Data was to be exported from an Oracle database to text files, and then loaded into a MS SQL Server database. We talk about 1 GB of data every day, completely replacing the old data in place. However, the two databases had different purposes and different structures, so it was not entirely trivial.

Of course, some genious project manager decided that some genious SQL Server consultants were going to load data into SQL Server using SSIS (a new version of it, that none of the consultants had any real proven experience with). After spending about a coffee break on modelling the SQL Database and months of work with SSIS, the SSIS package was a catastrophy. No data validation, no error handling, unacceptable performance. The data exported from Oracle was not 100% good, that was obvious, but the SSIS package could not output any sensible errors that could be passed back to the Oracle people (remember, same story as with BizTalk, all happy path and no reasonable error handling is what you get when you pay Microsoft large amounts of money for advanced software).

At this point I said: I will help by writing a Python script that will validate the Oracle data. How to validate that the data can be properly loaded? I wrote a script that loaded the data into the a SQL database. It took two weeks to program in Python, and we had fully working error handling, validation and good performance. Two consultants and many months of SSIS-work left the project.

SQL Server

The same data from above was now stored in a SQL Server that was the backend for a customer facing statistics application. The data was structured in hierarchies (locations, customers, articles) and writing SQL queries for arbitrarily deep recursive hierarchies is not that nice. It did not perform well either. In 2010 a typical report could take 10 seconds to generate on a very decent Windows server. This can be done properly with star schemas and denormalized data, but that was not how the consultants thought when they struggled to get any data imported with SSIS.

I was recovering from illness and was free to explore some concepts freely. The first Raspberry Pi was popular at the time (700MHz single core ARMv6, 512MB RAM). I took the data from the SQL Database above and tried to squeeze 2 GB of SQL exported data into a file that would fit in the RAM of the Raspberry Pi. It was easy. I basically just made an array of C-structs that contained denormalised records. All strings I put in a separate memory space, removing duplicates, and referenced them from the C-structs. It all fit in a 400 Mb file on the Raspberry Pi SD-card, which gave med 100Mb for Linux, the web server and the web application.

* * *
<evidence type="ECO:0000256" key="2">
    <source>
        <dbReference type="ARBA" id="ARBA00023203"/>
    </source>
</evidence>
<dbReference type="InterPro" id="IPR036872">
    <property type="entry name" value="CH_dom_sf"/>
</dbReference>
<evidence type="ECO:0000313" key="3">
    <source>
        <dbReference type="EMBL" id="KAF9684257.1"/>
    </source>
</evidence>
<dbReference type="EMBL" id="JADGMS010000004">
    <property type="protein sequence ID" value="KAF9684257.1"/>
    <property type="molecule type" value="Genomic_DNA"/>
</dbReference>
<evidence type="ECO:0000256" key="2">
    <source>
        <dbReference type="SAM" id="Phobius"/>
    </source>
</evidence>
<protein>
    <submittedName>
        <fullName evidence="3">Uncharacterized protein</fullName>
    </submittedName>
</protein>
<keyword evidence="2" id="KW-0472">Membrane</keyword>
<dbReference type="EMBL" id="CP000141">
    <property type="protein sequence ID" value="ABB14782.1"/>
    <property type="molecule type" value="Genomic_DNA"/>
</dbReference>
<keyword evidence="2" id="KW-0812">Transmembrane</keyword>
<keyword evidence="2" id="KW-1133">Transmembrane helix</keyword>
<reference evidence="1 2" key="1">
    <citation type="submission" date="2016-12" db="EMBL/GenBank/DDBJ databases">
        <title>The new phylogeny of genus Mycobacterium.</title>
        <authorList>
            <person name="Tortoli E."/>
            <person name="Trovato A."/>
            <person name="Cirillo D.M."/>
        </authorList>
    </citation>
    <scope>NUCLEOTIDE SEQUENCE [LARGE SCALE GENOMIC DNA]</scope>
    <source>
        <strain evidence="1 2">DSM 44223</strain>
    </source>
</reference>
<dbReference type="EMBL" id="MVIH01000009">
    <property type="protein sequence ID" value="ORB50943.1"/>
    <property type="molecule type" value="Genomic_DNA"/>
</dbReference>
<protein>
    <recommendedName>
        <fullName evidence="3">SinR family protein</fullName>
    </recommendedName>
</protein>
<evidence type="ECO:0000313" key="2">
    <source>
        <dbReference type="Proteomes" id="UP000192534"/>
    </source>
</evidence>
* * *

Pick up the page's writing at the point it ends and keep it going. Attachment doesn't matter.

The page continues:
I wrote a cgi-binary in C, and that binary mmap-ed the 400 Mb file, did a “full table scan” and returned a few basic reports. That took less than a second, much faster than the Windows Server with SQL Server on vastly better hardware. This was just a proof-of-concept, but it was surprisingly simple and straight forward to write it in C, and traversing recursive hierarchies is a pleasure in C compared to SQL.

I am quite sure a properly designed SQL database would have performed just as well. But the thing is that SQL is used because it is supposed to help, when in fact it is not particularly suitable for full-table-scan style reports and hierarchical data. Even though competent people can make fantastic things with SQL it is not easy, and in many case not easier than just writing real code instead.

Optimization

In the company we had an old resource optimisation module (travelling salesman type problem), implemented directly in an ERP system. That system was to be replaced and it was obvious that the optimisation code could not be migrated in any way. The original developer did not want to make a new implementation in a new language. Many options were evaluated and no good solutions were found.

Finally I said: give me two weeks and I will write a proof-of-concept optimiser, and if you are happy with it we can add the extra features and make it production-worthy.

Inspired by my C-CGI project above, I wrote this thing in C and it was faster and better than the old module, which had taken several minutes, even occasionally blocking parts of that ERP system. My CGI-program typically ran in less than a second. It was so fast that most other operations, that were internal to the new ERP system, were slower than calling my external C-CGI code that was an NP-hard-problem-solver.

Obviously people were sceptic to my choice of C, even more sceptic when they learnt that I used C89 ANSI C with zero dependencies (for CGI, HTTP, SOAP, etc). But I had little use for that.